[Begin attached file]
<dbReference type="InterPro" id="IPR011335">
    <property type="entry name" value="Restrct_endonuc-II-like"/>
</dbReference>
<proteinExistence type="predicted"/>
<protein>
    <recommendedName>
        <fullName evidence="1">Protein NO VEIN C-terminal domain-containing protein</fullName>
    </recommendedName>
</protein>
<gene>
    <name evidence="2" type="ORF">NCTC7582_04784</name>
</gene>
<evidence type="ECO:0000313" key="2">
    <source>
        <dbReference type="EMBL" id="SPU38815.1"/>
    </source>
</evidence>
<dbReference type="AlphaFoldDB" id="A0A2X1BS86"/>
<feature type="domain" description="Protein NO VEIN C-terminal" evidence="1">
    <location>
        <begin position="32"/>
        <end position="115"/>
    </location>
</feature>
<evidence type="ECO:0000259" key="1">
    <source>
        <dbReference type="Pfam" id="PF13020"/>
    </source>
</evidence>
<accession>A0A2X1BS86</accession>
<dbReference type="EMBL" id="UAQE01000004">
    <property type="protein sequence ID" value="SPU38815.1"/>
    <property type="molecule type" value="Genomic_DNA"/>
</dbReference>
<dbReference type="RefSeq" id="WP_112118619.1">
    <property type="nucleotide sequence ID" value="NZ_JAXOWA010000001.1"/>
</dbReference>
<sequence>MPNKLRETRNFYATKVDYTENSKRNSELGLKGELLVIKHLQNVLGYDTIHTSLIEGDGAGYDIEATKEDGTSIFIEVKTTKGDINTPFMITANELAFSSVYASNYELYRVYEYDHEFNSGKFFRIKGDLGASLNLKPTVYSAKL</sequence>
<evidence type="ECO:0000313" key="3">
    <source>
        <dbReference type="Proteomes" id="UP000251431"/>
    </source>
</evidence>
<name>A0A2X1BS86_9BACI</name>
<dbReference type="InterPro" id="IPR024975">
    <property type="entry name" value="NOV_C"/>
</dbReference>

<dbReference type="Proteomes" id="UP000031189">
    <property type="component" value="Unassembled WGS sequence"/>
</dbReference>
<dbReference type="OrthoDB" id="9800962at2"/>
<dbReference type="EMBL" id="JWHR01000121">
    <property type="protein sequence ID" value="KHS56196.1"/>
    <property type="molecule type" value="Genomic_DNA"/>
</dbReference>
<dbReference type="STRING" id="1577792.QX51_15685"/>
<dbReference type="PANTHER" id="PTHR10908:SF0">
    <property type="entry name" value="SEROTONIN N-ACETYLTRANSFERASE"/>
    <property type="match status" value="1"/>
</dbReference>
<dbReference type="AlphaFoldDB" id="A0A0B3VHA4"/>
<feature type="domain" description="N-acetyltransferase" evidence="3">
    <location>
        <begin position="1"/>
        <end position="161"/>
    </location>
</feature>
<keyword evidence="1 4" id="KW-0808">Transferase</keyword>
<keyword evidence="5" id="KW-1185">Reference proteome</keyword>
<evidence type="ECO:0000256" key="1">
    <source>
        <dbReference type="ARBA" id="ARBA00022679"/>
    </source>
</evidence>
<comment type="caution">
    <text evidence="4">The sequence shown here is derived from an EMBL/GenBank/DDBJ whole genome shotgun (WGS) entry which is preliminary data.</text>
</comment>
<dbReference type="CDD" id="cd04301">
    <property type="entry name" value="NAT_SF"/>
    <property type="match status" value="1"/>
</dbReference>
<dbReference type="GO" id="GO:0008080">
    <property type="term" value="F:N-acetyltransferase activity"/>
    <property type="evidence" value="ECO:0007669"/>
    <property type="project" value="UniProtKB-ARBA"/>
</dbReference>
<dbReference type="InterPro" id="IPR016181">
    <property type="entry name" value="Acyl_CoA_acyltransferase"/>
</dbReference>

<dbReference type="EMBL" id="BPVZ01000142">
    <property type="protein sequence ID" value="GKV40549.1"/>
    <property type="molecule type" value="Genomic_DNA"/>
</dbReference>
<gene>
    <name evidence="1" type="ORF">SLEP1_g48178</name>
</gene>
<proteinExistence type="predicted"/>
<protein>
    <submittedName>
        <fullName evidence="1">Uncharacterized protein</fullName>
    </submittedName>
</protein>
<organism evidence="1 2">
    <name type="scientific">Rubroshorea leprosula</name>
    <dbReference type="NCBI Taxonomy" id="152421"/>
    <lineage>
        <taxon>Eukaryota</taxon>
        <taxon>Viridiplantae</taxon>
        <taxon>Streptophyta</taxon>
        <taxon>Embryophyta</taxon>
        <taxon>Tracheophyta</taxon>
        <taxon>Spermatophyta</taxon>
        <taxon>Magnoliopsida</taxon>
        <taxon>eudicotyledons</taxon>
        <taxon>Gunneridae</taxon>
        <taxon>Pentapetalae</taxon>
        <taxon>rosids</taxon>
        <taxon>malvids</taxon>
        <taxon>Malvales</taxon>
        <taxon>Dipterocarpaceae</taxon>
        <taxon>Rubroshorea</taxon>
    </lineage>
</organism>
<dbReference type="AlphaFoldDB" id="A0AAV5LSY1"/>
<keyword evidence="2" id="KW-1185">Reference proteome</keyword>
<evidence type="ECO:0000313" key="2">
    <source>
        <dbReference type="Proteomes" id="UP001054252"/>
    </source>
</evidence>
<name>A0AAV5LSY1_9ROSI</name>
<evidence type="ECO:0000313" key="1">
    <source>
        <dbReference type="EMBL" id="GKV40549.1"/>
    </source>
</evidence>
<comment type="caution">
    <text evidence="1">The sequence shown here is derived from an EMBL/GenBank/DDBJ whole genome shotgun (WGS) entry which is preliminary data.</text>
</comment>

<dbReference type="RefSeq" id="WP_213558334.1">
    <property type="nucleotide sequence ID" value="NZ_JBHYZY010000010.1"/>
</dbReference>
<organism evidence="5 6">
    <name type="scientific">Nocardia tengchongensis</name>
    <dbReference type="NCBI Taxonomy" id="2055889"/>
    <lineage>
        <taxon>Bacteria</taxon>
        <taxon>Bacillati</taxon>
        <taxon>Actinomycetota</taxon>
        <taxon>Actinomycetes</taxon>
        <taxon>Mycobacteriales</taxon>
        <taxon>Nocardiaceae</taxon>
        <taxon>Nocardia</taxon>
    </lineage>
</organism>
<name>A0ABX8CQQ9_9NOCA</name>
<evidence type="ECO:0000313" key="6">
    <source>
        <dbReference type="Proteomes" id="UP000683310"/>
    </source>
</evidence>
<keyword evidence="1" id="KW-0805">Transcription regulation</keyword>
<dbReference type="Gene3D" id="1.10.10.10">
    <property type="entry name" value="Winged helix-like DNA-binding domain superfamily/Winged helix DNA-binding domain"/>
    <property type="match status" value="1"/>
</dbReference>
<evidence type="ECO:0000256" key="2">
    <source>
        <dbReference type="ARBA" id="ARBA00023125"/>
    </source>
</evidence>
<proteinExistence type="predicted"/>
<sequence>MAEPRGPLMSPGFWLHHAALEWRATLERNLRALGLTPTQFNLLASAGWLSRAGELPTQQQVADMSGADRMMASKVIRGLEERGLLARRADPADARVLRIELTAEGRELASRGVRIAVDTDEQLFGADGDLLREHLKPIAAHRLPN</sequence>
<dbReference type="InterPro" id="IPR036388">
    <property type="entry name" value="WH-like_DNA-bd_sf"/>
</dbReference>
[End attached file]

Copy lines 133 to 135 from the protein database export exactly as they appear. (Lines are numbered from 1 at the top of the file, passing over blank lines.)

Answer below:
    <source>
        <dbReference type="EMBL" id="GKV40549.1"/>
    </source>